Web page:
Barriers and Solutions to HIV Testing Among College Students

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Bragg, Sarah J.
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Of the estimated 50,000 new HIV infections in 2014, 7,868 of the diagnoses were among individuals between the ages of 20 and 24. Despite engagement in high sexual risk behaviors, such as inconsistent condom use, multiple sexual partners, and alcohol/drug use prior to sexual contact, college students have a low perceived risk of contracting HIV. The purpose of this literature review is to identify the barriers to HIV testing among this population and to identify solutions to address these barriers. This research will contribute towards the work of developing and implementing HIV prevention interventions for college-aged youth in an effort to decrease the incidence of HIV, which is the first goal in the 2020 National HIV/AIDS Strategy. Multiple databases and key words were used to search the literature. Barriers to HIV testing included low perceived risk; confidentiality concerns; stigma; and cost. Solutions included implementing student-run initiatives; offering free or affordable tests; doing outreach; and using rapid and bloodless tests. There is a need to further explore HIV trends and testing among college campuses. Education for both students and healthcare providers is needed to reduce HIV -related stigma, assist in embracing universal testing, and ensure testing accessibility. In an effort to support the findings in the literature, the Health Belief Model, the Social Cognitive Theory, and the Social Norms Theory were explored as possible explanations for the barriers and solutions to testing. A previous study found a difference between risk behaviors, testing history, and consistent condom use between students that attended a community college compared to public university students. Given the structural, social, and financial differences between public universities and private colleges, the relevance of these findings were compared to a private college in the Midwestern United States using previously collected data. Despite the findings in previous literature, gender and race/ethnicity had no effect on testing history. There was also no relationship between gender, race/ethnicity, consistent condom usage, or-condom use self-efficacy with testing frequency. A larger scale study assessing multiple private colleges is necessary to support or oppose these differences between private and public- institutions.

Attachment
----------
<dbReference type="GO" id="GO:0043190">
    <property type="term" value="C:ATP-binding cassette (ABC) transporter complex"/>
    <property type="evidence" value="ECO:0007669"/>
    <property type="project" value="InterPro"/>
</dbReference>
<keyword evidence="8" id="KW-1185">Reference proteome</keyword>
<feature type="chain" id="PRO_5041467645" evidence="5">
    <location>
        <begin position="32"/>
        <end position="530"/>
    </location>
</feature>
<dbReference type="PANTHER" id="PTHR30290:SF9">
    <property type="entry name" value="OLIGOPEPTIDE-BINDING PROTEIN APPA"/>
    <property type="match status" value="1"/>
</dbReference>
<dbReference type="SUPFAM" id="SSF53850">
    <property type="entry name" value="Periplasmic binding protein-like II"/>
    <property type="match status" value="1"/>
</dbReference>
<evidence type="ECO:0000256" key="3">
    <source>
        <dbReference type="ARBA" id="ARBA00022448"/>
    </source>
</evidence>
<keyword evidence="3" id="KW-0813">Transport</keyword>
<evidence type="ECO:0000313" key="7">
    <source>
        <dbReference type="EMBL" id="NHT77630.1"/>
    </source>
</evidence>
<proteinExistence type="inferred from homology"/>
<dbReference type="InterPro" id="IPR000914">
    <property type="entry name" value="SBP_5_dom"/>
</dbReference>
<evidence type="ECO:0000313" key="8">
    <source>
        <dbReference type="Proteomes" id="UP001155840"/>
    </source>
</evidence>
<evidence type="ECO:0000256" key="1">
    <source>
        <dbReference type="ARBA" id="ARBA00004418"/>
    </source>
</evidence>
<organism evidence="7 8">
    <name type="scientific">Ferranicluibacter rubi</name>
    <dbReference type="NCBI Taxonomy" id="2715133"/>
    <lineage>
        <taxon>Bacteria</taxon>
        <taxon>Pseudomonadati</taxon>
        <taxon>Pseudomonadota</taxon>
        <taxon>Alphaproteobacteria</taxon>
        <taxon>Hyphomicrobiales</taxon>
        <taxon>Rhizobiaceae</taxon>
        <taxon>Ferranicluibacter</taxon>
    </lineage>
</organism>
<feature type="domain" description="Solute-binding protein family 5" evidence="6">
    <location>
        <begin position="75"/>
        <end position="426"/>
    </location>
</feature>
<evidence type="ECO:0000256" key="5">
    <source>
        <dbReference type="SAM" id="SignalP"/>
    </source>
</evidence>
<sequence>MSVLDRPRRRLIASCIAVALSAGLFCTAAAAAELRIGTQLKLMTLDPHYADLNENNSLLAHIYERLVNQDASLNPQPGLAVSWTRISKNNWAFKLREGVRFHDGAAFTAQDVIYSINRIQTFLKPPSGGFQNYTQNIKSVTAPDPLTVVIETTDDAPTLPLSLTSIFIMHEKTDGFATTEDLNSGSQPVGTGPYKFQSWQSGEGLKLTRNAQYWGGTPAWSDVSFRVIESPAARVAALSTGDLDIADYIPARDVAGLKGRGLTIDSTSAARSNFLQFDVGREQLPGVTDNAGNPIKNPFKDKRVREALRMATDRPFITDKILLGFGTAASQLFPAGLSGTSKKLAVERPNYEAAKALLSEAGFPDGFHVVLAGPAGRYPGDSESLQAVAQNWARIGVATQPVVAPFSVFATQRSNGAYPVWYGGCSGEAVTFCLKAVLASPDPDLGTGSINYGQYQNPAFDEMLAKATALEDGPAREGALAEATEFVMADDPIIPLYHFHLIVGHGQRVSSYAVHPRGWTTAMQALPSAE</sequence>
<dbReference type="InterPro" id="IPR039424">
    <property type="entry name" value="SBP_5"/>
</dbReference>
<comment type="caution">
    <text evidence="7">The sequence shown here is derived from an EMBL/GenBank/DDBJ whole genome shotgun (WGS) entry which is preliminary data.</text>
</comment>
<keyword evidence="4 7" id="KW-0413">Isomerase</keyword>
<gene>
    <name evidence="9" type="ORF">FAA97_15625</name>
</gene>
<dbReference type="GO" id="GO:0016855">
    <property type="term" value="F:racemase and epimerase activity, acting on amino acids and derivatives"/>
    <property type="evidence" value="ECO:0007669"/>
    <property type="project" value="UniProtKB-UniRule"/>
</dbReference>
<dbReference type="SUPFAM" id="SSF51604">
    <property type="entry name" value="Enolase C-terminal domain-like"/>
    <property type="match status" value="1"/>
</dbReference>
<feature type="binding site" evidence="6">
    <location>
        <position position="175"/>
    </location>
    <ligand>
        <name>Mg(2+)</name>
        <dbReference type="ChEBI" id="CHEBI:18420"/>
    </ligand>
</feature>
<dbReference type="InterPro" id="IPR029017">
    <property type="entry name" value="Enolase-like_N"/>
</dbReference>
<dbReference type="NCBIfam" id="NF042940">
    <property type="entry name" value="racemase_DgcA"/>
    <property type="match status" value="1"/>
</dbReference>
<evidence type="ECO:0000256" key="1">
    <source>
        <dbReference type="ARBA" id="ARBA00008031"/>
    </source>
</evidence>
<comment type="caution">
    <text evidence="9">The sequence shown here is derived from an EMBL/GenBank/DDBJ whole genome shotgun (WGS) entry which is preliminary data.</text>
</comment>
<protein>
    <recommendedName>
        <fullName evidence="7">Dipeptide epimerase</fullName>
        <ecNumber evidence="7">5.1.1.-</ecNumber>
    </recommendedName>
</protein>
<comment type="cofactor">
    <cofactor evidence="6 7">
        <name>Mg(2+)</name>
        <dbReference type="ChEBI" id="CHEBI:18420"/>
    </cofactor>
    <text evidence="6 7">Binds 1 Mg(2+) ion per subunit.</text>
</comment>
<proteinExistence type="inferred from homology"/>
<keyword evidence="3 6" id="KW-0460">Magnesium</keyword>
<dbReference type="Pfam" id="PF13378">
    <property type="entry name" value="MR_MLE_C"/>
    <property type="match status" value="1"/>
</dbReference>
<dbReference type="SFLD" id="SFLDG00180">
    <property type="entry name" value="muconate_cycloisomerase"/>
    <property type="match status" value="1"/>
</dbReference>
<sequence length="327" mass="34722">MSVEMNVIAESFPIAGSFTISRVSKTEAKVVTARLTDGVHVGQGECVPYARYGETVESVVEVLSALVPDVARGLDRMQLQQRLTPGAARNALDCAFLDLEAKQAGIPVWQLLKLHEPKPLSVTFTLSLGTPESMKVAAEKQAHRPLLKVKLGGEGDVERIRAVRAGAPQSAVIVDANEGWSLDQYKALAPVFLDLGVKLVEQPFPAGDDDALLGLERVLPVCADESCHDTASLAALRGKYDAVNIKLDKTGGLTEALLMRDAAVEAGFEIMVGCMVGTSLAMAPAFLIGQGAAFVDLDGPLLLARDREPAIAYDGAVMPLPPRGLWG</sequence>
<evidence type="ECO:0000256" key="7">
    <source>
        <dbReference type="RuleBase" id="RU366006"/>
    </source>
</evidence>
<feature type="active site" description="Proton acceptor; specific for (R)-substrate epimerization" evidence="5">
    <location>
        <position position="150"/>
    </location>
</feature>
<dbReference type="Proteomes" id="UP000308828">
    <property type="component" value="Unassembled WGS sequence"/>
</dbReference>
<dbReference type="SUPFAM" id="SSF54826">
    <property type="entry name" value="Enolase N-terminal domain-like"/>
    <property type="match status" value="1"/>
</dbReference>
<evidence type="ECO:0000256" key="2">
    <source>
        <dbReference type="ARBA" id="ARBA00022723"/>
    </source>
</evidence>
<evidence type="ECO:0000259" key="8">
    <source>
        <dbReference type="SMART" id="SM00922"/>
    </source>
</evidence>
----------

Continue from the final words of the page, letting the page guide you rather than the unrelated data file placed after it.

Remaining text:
v, 41p.
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